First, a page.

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Topics - mihalybaci

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Yeast and Fermentation / Fermentation Temperature wih WLP028
« on: December 14, 2012, 08:56:25 AM »
On Monday I'm going to pour 5 gallons of strong scotch ale (OG ~ 1.125) onto a yeast cake of White Labs WLP028 Edinburgh ale yeast, so the pitching rate should be pretty spot on for the gravity. My only question is what temperature to ferment the beer, depending on which room I stick the carboy the ambient temperature can vary from 59-61F, 62-64F, and a closet that drops to 50-52F at night. I've read numerous posts (and the scotch ale book) suggesting fermentation temps from 55-60F for this kind of beer, but White Labs says this yeast does not ferment well below 62F. Any suggestions?

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Beer Recipes / Session Sweet Stout
« on: October 25, 2012, 10:37:27 AM »
I'm considering doing a sessionable sweet stout of around 4% ABV (OG~1.048) with the following recipe:

5.5 lb Pale LME
1 lb Crystal 80
0.5 British chocolate malt
0.5 Black Patent Malt
1 lb Lactose
WLP002 English Ale yeast

I would like a nice balance of sweetness and coffee/chocolately roastiness, so do any of those amounts seem out of whack? I'm shooting for a lower alcohol version of Left Hand Brewing's Milk Stout, for those of you who've been able to enjoy that beer. Thank you for any suggestions.

michael

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General Homebrew Discussion / Golden Strong Ales - Do they age gracefully?
« on: September 28, 2012, 07:53:19 AM »
I brewed up a Belgian Golden strong (OG - 1.085, est. ABV - 10%, 30 IBU). I know that strong beers age better than weak beers and darker beers age better than paler beers. How will my pale strong beer age? Will I be enjoying a better beer in late April or should it all be drunk by January 1st? Right now the beer is on day 13 in the primary and its finally starting to slow down, hopefully I will be bottling next Wednesday/Thursday.

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Yeast and Fermentation / Methods to cool a hot fermentation?
« on: September 17, 2012, 07:41:20 AM »
On Saturday I brewed a Belgian-style tripel/golden strong, fermented with WLP545 (Belgian Strong Ale). Last night I went to bed with the thermometer reading 68F, and I woke up this morning and the temp was 73F. Following posts about fermentation temps, I wrapped the carboy in a wet towel and pointed a box fan at it. The ambient temp in our house is usually between 65-70F, and bear in mind I have no electronic means of temperature control.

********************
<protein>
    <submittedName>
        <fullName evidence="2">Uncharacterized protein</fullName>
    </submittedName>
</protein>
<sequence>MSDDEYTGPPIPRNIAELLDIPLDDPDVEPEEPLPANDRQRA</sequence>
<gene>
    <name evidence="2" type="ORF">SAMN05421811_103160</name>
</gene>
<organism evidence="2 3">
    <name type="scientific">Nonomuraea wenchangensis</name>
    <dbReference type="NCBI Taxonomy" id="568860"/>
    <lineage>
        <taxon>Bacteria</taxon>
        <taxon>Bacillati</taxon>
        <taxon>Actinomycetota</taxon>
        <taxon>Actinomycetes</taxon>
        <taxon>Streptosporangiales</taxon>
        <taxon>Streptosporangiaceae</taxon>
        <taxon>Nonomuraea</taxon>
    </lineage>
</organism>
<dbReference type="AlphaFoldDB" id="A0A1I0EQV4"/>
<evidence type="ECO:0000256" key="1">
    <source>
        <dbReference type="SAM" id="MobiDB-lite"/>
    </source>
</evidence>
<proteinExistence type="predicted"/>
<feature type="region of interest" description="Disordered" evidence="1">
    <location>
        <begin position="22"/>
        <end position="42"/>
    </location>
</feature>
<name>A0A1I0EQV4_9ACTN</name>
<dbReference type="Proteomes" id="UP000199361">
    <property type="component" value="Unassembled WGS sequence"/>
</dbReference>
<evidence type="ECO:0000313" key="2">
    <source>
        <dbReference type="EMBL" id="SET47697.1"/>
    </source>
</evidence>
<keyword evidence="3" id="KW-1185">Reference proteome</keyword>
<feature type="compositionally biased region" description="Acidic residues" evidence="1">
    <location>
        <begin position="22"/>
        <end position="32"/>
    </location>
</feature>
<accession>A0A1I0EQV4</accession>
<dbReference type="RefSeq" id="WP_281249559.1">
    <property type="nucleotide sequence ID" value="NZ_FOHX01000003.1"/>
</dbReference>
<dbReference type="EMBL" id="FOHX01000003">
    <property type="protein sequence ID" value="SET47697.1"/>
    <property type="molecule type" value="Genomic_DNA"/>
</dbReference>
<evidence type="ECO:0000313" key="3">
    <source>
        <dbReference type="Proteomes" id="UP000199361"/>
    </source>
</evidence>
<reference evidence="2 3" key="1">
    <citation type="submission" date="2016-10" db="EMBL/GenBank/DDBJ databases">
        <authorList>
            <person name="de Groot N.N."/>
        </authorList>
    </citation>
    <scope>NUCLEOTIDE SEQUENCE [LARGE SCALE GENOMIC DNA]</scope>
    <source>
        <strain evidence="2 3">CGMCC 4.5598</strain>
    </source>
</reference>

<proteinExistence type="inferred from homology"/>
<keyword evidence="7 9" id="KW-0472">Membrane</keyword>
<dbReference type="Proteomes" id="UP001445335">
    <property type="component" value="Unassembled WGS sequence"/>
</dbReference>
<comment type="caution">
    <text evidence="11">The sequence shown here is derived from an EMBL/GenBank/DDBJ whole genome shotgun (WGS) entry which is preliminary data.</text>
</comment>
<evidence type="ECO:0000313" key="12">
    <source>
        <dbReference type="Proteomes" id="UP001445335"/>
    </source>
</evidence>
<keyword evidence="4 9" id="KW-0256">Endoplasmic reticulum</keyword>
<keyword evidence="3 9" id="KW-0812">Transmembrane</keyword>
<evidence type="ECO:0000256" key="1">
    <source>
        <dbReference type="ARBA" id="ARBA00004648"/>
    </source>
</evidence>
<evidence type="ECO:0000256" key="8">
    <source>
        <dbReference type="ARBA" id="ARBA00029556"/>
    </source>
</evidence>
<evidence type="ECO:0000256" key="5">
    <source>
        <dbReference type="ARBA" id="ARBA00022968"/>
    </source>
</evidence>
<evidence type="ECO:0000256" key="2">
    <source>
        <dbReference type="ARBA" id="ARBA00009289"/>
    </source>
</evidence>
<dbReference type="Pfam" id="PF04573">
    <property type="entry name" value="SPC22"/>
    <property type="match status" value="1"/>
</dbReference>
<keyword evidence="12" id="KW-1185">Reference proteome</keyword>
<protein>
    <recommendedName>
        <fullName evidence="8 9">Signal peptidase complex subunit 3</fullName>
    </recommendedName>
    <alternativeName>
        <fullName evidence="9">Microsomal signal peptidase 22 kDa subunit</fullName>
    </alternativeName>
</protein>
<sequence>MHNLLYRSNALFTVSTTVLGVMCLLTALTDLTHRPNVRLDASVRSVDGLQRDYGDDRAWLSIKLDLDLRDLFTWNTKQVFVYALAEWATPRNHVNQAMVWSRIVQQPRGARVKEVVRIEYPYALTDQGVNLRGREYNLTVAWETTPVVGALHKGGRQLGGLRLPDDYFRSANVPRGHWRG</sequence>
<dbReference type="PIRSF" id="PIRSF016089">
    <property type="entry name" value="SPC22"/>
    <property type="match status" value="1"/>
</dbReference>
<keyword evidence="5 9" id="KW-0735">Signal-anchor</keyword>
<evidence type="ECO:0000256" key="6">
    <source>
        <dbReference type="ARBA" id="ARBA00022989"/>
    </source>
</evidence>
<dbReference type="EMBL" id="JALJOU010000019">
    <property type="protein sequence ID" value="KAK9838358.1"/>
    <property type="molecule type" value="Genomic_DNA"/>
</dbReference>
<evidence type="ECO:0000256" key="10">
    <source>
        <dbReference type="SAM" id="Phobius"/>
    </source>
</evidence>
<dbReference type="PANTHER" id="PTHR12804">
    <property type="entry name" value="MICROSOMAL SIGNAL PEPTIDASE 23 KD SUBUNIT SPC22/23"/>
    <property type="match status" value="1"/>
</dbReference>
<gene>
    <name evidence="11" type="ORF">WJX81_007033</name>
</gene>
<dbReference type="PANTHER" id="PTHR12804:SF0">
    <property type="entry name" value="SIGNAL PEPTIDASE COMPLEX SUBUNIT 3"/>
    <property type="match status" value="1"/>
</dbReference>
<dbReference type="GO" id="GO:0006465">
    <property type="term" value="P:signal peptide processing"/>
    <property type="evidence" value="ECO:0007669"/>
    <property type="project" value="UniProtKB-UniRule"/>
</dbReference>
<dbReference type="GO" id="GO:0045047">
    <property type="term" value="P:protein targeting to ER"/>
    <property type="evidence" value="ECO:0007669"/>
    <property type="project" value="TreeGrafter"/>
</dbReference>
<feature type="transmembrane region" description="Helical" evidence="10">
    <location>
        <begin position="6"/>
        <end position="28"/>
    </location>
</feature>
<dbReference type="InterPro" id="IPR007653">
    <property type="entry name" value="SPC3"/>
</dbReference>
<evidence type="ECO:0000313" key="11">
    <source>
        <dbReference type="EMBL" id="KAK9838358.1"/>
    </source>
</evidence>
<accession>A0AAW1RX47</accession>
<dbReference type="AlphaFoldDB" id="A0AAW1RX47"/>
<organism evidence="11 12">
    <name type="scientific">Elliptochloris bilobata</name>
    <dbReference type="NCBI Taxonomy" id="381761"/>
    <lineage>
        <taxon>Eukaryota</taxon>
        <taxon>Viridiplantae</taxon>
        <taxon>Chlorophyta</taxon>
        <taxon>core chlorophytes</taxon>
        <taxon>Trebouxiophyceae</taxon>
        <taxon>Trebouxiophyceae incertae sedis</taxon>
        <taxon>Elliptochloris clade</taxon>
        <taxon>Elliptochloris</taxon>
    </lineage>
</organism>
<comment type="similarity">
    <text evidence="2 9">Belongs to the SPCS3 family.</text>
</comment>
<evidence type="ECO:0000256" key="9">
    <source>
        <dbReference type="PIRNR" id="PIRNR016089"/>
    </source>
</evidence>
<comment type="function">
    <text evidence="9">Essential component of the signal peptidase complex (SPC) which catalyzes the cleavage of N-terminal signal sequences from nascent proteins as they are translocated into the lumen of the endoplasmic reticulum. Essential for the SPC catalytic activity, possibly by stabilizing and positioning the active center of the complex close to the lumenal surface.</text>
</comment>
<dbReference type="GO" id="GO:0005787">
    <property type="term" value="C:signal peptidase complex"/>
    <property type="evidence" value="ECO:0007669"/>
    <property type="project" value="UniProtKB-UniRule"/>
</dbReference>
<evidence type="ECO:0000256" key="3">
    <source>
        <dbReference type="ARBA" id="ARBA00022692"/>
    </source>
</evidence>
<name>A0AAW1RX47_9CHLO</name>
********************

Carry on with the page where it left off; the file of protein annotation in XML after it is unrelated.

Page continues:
So my question is, am I risking a stalled/stuck fermentation by trying to drop the temperature 5 or 6 degrees this late in the game? Is there some other cooling method I could/should do instead?

Follow-up question: If I'm shooting for 85%-90%+ attenuation, at what point is it safe for me to try and boost the temp to ferment those last few gravity points? 5 days? 7 days?

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General Homebrew Discussion / Diacetyl Blindness
« on: August 22, 2012, 12:35:34 PM »
This morning I received an email with some judges' comments from a competition (an APA, it did okay). One of the comments was "diacetyl", which I don't find at all when I taste it. Nor did I detect diacetyl when I took the BJCP exam where they doctored the one of the test beers with it. Is there a widely available commercial beer that just screams DIACETYL that will let me know once and for all if I'm "diacetyl blind"?

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Yeast and Fermentation / When to Start My Starter
« on: August 19, 2012, 08:38:26 PM »
I will likely be brewing up a Belgian-style tripel Next Saturday, and I figure I'll need a 3-4 liter starter. Usually my starters are about 1.5 L and I just pitch the whole volume, but I can't really do that with such a large volume. How long should I let the starter sit for maximum growth and how long should I cold crash it before brewing? Also, I'm guessing I should get the starter out of the fridge the morning of to let it warm up to room temp before pitching?

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Yeast and Fermentation / Sugar and yeast nutrient
« on: July 31, 2012, 08:10:35 AM »
I'm planning on making 5 gallons of Belgian golden strong ale soon (OG ~ 1.082) with the current recipe sitting at 24% plain sugar. I'm planning on making a large starter, but with such a high percentage of sugar I was wondering how much of what kind of yeast nutrient would be best to ensure a good fermentation? Or do I even need to add nutrient?

Thanks.

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Beer Recipes / Traditional Scotch Ale Recipe
« on: July 01, 2012, 10:15:55 AM »
I've read in "Brewing Classic Styles" and "Scotch Ale" that traditional recipes for wee heavy are simply pale malt and roasted barley with much of the complex malt flavors arising purely from an extended (2+ hour) boil. I would like to try this, but I also don't want to make a flat tasting beer. Has any one tried the extended boil method with good results? Are there tips/tricks for producing a beer that a true Scotsman would enjoy?

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